Wednesday, January 22, 2014

Tanker Missing as Pirate Worries Extend into the Shipping Lanes

Nigerian Hijackers Thought to have Extended Their Range
Shipping News Feature

NIGERIA – ANGOLA – Last month we warned how attacks off the West African coast were increasing as those of Somalia fell and now a warning has come in from Dryad Maritime, a specialist maritime intelligence company based in the UK, telling of its suspicions that a Liberian flagged tanker, MT Kerala, may have been hijacked after she disappeared of the Angolan coast. Owned by Dynacom Tankers based in Greece and which operates a fleet totalling around 5 million deadweight tonnes, the vessel vanished on 18 January after a last sighting seven nautical miles NNW of Luanda.

Dryad point out that the ship’s disappearance may represent a significant extension of maritime crime emanating from the Gulf of Guinea region. Many of these crimes are committed by gangs of disenfranchised locals, often connected with MEND. If confirmed as a hijack, this would be the furthest south that Nigerian-based criminals had struck for the purposes of refined product cargo theft, a crime hitherto perpetrated across the Gulf of Guinea region, from Abidjan (Ivory Coast) in the west to Port Gentil (Gabon) in the south.

This extension of criminality out from the Niger Delta and further into the shipping lanes is reminiscent of the Somali theatre, where, over time, raids offshore evolved into long range forays by pirates across the Indian Ocean and into the Gulf of Aden. If the MT Kerala has been hijacked, an unfortunate coincidence will be in play, with Dynacom Tankers being the owners of the last vessel to be released by Somali pirates in 2013 (MT Smyrni) and now the owners of the first hijacked vessel in West Africa in 2014.

The loss of communication with the tanker follows a number of warnings issued by Dryad Maritime Intelligence to its clients of a suspect vessel operating off the Angolan coast. The vessel, identified as a 200 tonne tug, was originally thought to be operating in the waters to the east of Sao Tome before heading south toward the coast of Angola. The suspect vessel was also sighted in a restricted area offshore Angola on 17th January, reportedly close to the anchored position of MT Kerala. Ian Millen, Dryad Maritime’s Director of Intelligence, observes:

“This is a worrying development in West African maritime crime. We have been watching Nigerian based pirates launch an increasing number of attacks on vessels in areas not normally associated with piracy of late. If substantiated, this latest incident demonstrates a significant extension of the reach of criminal groups and represents a threat to shipping in areas that were thought to be safe.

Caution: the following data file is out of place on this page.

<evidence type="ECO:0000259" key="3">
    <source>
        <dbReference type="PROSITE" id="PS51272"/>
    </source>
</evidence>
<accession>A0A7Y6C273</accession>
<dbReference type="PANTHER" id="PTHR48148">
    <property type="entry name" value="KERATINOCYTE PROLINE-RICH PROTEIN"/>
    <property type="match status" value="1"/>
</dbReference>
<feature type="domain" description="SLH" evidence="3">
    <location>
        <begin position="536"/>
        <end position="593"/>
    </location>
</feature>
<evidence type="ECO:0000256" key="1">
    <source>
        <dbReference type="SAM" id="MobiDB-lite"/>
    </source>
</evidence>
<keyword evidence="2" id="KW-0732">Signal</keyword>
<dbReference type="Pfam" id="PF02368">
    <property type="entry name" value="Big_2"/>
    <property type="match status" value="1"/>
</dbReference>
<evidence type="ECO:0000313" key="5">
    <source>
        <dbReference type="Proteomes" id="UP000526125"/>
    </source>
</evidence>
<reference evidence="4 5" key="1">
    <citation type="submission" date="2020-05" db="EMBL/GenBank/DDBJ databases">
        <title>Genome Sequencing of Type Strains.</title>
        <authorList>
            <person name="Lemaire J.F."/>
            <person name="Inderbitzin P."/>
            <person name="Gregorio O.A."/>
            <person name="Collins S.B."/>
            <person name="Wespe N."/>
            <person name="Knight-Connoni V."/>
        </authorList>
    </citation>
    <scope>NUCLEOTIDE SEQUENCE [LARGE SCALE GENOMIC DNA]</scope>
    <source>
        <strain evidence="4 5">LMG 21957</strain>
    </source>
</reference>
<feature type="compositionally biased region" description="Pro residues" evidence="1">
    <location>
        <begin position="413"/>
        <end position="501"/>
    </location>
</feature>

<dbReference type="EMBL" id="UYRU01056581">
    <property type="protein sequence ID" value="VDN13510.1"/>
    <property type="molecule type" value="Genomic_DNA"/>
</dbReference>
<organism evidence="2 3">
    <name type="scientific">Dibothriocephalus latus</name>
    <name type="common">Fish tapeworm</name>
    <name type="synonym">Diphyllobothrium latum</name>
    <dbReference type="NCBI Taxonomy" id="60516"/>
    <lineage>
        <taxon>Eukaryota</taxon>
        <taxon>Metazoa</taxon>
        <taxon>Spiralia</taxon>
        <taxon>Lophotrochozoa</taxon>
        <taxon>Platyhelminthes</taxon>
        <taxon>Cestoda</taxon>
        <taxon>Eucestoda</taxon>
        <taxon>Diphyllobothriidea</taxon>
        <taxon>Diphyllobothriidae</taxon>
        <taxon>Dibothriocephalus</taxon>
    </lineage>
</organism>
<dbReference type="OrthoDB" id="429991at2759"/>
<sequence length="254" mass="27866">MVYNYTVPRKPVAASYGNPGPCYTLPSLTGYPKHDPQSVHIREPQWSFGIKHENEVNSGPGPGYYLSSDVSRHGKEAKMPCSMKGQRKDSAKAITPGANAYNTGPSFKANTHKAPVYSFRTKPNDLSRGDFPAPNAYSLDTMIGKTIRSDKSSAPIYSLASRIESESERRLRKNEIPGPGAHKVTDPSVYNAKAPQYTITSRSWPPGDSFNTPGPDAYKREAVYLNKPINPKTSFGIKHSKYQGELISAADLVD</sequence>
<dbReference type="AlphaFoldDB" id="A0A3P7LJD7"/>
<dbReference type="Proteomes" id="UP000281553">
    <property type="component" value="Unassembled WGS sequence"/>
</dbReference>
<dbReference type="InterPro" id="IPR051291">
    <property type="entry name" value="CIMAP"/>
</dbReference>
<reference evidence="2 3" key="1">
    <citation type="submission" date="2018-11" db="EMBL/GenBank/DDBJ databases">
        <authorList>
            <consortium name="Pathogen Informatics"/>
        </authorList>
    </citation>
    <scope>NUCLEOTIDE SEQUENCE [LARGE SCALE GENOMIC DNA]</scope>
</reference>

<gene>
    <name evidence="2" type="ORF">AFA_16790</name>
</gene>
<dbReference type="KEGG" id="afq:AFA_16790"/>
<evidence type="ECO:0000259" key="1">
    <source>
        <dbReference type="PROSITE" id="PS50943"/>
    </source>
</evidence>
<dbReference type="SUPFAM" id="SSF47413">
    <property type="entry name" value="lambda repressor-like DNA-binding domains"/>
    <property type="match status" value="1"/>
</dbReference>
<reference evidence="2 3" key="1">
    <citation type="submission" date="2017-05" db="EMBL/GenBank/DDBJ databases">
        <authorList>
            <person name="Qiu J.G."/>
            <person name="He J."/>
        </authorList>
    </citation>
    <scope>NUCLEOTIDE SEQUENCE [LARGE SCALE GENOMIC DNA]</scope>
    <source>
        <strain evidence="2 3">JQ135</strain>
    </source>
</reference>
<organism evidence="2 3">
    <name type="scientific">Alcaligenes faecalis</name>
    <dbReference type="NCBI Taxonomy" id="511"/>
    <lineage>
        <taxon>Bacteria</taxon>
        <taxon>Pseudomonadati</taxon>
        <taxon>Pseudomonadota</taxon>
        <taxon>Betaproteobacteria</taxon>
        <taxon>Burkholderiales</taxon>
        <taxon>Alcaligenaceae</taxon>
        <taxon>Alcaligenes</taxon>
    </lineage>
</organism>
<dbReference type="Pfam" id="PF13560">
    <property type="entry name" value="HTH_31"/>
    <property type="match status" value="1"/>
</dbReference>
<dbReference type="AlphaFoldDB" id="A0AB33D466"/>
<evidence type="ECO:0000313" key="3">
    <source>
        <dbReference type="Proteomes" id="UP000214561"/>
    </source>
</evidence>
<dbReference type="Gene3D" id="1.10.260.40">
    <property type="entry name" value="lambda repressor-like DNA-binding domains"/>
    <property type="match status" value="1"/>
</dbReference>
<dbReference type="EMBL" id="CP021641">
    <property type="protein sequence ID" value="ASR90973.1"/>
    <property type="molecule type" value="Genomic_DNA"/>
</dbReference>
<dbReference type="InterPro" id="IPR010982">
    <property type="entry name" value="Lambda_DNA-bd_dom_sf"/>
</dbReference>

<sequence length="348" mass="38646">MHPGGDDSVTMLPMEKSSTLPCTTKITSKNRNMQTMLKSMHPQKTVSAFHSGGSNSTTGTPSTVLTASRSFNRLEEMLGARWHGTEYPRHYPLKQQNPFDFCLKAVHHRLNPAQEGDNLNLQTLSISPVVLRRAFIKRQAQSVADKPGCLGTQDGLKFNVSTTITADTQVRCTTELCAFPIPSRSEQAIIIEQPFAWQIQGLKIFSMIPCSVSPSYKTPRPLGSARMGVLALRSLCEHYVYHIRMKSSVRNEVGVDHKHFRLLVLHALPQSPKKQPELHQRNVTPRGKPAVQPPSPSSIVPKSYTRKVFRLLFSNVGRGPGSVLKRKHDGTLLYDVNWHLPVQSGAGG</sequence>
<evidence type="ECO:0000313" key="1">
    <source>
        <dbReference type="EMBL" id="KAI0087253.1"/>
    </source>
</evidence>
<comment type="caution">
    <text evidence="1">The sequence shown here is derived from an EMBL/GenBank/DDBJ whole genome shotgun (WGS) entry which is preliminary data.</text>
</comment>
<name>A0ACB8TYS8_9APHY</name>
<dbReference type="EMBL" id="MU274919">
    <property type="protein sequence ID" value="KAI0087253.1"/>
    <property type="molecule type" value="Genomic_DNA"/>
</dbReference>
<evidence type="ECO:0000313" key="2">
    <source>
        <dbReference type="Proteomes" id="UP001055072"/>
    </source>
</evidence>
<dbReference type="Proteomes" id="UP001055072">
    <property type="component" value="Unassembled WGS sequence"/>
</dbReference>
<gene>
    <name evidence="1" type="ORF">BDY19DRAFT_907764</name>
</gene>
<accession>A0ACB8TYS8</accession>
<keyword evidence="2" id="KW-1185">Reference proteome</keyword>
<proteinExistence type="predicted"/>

“The criminal gangs that conduct this particular brand of intelligence-led maritime crime are well-prepared, well-armed and have specialist maritime knowledge and expertise. Operations are primarily targeted at ships in offshore anchorages, sometimes during ship-to-ship cargo transfer ops (STS) with attacks mainly conducted under cover of darkness. The criminals usually disable communications and switch off AIS to avoid being detected, meaning that the first indication that owners have of the hijack is normally when they lose contact with the ship.”

Already in January 2014 Dryad Maritime Intelligence have reported the boarding of a tanker, MT Super League, 55 NM off the coast of Equatorial Guinea’s border with Gabon. This was then followed by the hijacking and kidnapping of three crew members from cargo vessel MV San Miguel just 20 NM off the coast of Bata, Equatorial Guinea. Attacks on product tankers are usually launched for the purpose of refined product cargo theft or ‘Extended Duration Robbery’ (EDR) due to the relatively short period of vessel detention. This type of maritime crime has been perpetrated by Nigerian criminal gangs across the Gulf of Guinea for a number of years as we have often reported.

Originally conducted off Nigeria, cargo theft first migrated westward to Benin, Togo and Ivory Coast and then south to Gabon as security and awareness improved in each of these areas. Once in control of a victim ship, the criminal gang force the vessel’s master to navigate to a location, normally offshore Niger Delta, where a portion of its cargo will be siphoned off to a smaller vessel, before the vessel and its crew are released.

Photo: Courtesy of Dryad Maritime Intelligence – suspect tug off Angola.